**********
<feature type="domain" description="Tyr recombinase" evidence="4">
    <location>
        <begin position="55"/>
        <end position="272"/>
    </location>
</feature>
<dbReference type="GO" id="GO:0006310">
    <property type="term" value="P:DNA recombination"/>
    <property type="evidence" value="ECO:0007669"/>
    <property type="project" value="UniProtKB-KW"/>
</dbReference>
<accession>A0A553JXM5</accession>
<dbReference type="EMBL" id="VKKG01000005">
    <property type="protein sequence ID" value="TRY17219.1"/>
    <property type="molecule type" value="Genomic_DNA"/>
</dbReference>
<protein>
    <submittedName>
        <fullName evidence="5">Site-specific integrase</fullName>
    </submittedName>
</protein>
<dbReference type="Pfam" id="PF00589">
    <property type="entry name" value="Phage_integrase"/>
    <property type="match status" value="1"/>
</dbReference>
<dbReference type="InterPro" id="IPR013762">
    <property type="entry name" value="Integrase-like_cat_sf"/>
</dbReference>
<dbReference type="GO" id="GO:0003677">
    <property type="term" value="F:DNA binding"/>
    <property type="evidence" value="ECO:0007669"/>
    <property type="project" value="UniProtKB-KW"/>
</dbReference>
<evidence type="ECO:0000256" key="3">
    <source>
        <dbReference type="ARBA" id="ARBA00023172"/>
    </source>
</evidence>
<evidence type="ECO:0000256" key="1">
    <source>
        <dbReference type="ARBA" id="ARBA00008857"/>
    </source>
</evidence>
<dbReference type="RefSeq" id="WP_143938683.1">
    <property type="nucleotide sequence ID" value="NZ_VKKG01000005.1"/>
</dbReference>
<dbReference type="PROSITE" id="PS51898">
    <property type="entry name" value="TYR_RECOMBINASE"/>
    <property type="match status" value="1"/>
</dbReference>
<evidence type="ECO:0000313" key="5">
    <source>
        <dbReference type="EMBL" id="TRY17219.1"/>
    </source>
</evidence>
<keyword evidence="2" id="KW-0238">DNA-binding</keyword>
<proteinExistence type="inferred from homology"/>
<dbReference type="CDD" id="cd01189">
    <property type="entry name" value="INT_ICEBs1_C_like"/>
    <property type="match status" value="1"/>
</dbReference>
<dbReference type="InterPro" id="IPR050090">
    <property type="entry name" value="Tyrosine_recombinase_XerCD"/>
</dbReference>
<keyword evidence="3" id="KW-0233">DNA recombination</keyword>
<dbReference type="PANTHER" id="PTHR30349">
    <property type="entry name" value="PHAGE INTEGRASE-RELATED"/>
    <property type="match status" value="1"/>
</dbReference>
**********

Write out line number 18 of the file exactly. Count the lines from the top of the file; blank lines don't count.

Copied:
    <submittedName>